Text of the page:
Helping our Hedgehogs - Check before you strim or mow
Ireland has one native species of hedgehog, the European Hedgehog. How can you help these wonderful creatures:
- Avoid interfering with hedgehog nests which are often located in hedgerows, compost heaps and leaf litter.
- Avoid the use of slug pellets and pesticides in your garden
- You can offer hedgehogs an overwintering site by providing a pile of hay, leaves or straw under a dry shed or log pile
- Mowing and strimmers can severely hurt or kill hedgehogs. So, before cutting or clearing overgrown areas, check for hedgehogs and other wildlife. Tap the top of vegetation lightly to move hiding wildlife away or run a rake gently through the grass. Check for hedgehogs as they don’t always run away but rather roll up in a ball and remain, so they need help sometimes in moving away.
DLR are giving these stickers away for free to remind everyone to check for hedgehogs and help them. If you would like a sticker for your strimmer or lawnmower just contact our Biodiversity Officer at email@example.com or DLR Parks Admin section.
We are also providing these to all our staff and contractors involved in landscape management.
You can also make a mammal tunnel in your garden to detect and record hedgehogs.
And in the meantime, there is some more information in the Discovering Hedgehogs presentation by the Hedgehog Project Officer, the new Helping Hedgehogs Leaflet and Get Creative for Hedgehogs this Autumn by Wild About Gardens which can be found at the end of this page. You can also check out the Gardening for Biodiversity on our Biodiversity Activities webpage.
Some hedgehog facts – A hedgehog has a tail
Everyone is sure to know what a hedgehog looks like. The hedgehog’s back and sides are covered in long spines. There are no spines on the face, chest, belly, throat and legs which are covered with grey-brown fur. There are up to 7,000 spines on an average adult hedgehog.
What many people do not know is that a hedgehog has a small tail.
1. Where do hedgehogs live?
Hedgehogs like areas with good cover of bushes and hedgerows which provide them with shelter, food and corridors to travel through the county. They are solitary animals and they may have several, temporary nests that they use to rest during the day. Animals are usually most active from April to October, but they can sometimes be seen also during the winter months.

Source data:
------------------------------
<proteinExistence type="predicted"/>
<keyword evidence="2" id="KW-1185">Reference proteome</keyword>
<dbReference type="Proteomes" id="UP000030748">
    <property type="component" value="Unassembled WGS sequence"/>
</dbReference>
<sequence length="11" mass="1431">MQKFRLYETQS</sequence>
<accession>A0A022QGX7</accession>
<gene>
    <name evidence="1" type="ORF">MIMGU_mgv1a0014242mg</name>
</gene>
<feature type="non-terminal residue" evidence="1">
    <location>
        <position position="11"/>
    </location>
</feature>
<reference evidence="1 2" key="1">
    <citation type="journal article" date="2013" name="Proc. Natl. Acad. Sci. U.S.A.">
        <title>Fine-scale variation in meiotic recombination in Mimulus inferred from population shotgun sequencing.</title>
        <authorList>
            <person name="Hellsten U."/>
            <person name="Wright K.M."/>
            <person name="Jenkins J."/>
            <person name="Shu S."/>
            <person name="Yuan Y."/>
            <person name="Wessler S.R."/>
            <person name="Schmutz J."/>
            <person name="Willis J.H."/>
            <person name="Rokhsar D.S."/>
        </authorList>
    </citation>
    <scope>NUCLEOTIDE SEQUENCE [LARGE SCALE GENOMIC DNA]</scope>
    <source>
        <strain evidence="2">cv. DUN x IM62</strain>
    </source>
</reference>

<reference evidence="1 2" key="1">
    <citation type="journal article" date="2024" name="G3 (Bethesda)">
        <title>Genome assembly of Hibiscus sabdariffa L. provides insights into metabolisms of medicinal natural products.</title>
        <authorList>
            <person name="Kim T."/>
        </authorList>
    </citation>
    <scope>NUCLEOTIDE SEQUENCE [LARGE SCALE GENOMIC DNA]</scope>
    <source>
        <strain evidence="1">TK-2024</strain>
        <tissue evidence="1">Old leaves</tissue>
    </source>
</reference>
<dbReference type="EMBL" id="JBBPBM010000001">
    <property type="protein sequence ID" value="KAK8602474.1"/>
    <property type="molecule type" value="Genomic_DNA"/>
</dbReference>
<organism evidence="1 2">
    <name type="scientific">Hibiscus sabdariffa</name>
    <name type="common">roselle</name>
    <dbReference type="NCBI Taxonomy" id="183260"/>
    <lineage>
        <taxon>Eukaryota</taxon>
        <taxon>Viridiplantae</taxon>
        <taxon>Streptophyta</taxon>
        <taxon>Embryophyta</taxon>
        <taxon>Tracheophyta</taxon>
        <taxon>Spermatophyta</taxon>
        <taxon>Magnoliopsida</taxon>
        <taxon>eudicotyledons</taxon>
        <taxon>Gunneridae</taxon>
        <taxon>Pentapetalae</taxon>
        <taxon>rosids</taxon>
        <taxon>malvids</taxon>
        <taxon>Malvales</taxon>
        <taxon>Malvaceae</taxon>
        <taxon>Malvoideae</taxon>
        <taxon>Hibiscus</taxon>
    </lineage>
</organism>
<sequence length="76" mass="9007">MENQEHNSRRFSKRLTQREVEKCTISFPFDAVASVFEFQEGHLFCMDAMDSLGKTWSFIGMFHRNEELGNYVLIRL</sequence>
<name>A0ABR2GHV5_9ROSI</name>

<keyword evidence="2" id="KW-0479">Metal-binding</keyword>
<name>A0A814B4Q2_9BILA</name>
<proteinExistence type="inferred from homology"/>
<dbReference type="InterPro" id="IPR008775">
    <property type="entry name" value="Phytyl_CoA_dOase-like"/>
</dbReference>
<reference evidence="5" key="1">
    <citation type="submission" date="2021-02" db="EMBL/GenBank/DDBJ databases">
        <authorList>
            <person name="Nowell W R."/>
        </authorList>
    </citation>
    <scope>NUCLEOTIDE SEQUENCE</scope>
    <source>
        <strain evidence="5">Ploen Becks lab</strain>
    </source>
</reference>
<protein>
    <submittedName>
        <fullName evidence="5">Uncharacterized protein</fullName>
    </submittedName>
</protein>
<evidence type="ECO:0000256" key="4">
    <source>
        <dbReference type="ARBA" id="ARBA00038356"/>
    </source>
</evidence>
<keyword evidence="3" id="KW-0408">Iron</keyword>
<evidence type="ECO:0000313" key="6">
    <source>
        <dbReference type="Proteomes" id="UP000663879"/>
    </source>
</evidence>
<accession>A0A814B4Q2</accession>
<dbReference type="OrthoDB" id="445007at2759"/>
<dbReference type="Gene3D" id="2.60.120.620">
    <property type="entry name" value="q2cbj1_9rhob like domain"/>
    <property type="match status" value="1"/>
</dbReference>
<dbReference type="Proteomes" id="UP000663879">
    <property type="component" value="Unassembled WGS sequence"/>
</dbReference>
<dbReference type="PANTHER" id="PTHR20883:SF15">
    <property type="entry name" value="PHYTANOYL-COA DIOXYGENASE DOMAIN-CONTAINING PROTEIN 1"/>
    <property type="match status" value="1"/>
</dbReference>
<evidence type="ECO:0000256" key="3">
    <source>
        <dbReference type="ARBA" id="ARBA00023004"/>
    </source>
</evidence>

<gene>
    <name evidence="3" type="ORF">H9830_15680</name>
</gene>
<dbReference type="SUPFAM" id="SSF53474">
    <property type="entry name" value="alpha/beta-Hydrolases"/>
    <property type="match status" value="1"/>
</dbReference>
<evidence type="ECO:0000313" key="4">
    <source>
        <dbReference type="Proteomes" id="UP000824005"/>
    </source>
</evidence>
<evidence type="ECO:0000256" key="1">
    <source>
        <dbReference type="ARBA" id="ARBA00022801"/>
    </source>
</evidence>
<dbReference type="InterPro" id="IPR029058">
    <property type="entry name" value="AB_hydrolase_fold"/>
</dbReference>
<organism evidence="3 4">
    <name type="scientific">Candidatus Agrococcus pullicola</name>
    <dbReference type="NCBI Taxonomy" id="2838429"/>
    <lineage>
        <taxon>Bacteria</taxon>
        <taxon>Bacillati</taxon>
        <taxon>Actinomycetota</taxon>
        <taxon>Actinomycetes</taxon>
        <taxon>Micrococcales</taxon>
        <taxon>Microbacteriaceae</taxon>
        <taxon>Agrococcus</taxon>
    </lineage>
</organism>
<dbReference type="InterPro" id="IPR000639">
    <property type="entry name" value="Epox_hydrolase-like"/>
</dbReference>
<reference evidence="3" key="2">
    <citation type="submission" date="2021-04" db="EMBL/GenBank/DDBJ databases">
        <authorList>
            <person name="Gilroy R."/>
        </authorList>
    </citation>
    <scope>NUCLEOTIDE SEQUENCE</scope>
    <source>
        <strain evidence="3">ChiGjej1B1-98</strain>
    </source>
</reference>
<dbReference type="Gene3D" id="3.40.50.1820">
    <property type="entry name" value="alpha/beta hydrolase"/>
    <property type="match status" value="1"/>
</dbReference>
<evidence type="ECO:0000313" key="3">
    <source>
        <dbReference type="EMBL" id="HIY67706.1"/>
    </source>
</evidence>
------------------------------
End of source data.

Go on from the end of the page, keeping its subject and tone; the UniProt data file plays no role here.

3. Hedgehogs can hibernate
Hedgehogs do tend to hibernate between November and mid-March and may choose the stack of leaves or branches or long grass in your garden. For this reason, if you have to get rid of such material, check it for hedgehogs; a hedgehog may be sheltering or hibernating in it. They like to nest under things (e.g. sheds, hedges and leaves or log piles) and need plenty of dry leaves to build their nest.
2. They are nocturnal
Hedgehogs are nocturnal which means that they sleep in the day and only come out at night.
2. Where did their name come from?
The ‘Hedge’ part of their name comes from where they build their nests hedges, bushes and shrubs. The ‘hog’ part comes from the small snorting/ grunting sound they make which is similar to a pig.
3. Hedgehogs are lactose intolerant
Please do not leave milk out for hedgehogs. Hedgehogs are actually lactose intolerant, so milk should never be left out for them, water is what they drink.
4. Hedgehogs are noisy eaters and their long snout is useful
Hedgehogs have a really long snout to help them hunt. It is even ahead of their mouths as it makes it easier to forage for their staple diet of insects, worms, caterpillars and berries.
5. They don’t use their eyes to hunt
They hunt primarily using they hearing and smell because their eyesight is not very good, although they can see quite well in the dark.
6. They have over up to 7,000 spikes
Hedgehogs have around 5000 to 7000 spines on their back. These can be raised and lowered to respond to threatening situations. Each quill/ spine lasts about a year before dropping out and being replaced.
7. Why do they role up in a ball?
The hedgehog has a vulnerable stomach, which is why it curls up into a spiky ball when predators are around.
8. They are solitary creatures
Hedgehogs venture out on their own after only four to seven weeks of nurturing from their mother. They usually then spend their entire lives alone with the exception of pairing up to mate with another hedgehog.
9. A group is called an array
It is extremely rare that you will see multiple hedgehogs together in one place other than when mating, but if you do it is called an array.
10. Hedgehogs are a gardeners’ friend
Hedgehogs have earned this reputation because of their eating habits. Not only do they enjoy berries and fruit but the staple of their diet is made up from pests that are common in our back gardens such as beetles and caterpillars. This helps preserve the fruit and vegetables you may have growing in your gardens.
11. Little legs can walk far
When hedgehogs are out to forage in the evening, they can travel for up to 2 miles, that’s a long way for those little legs!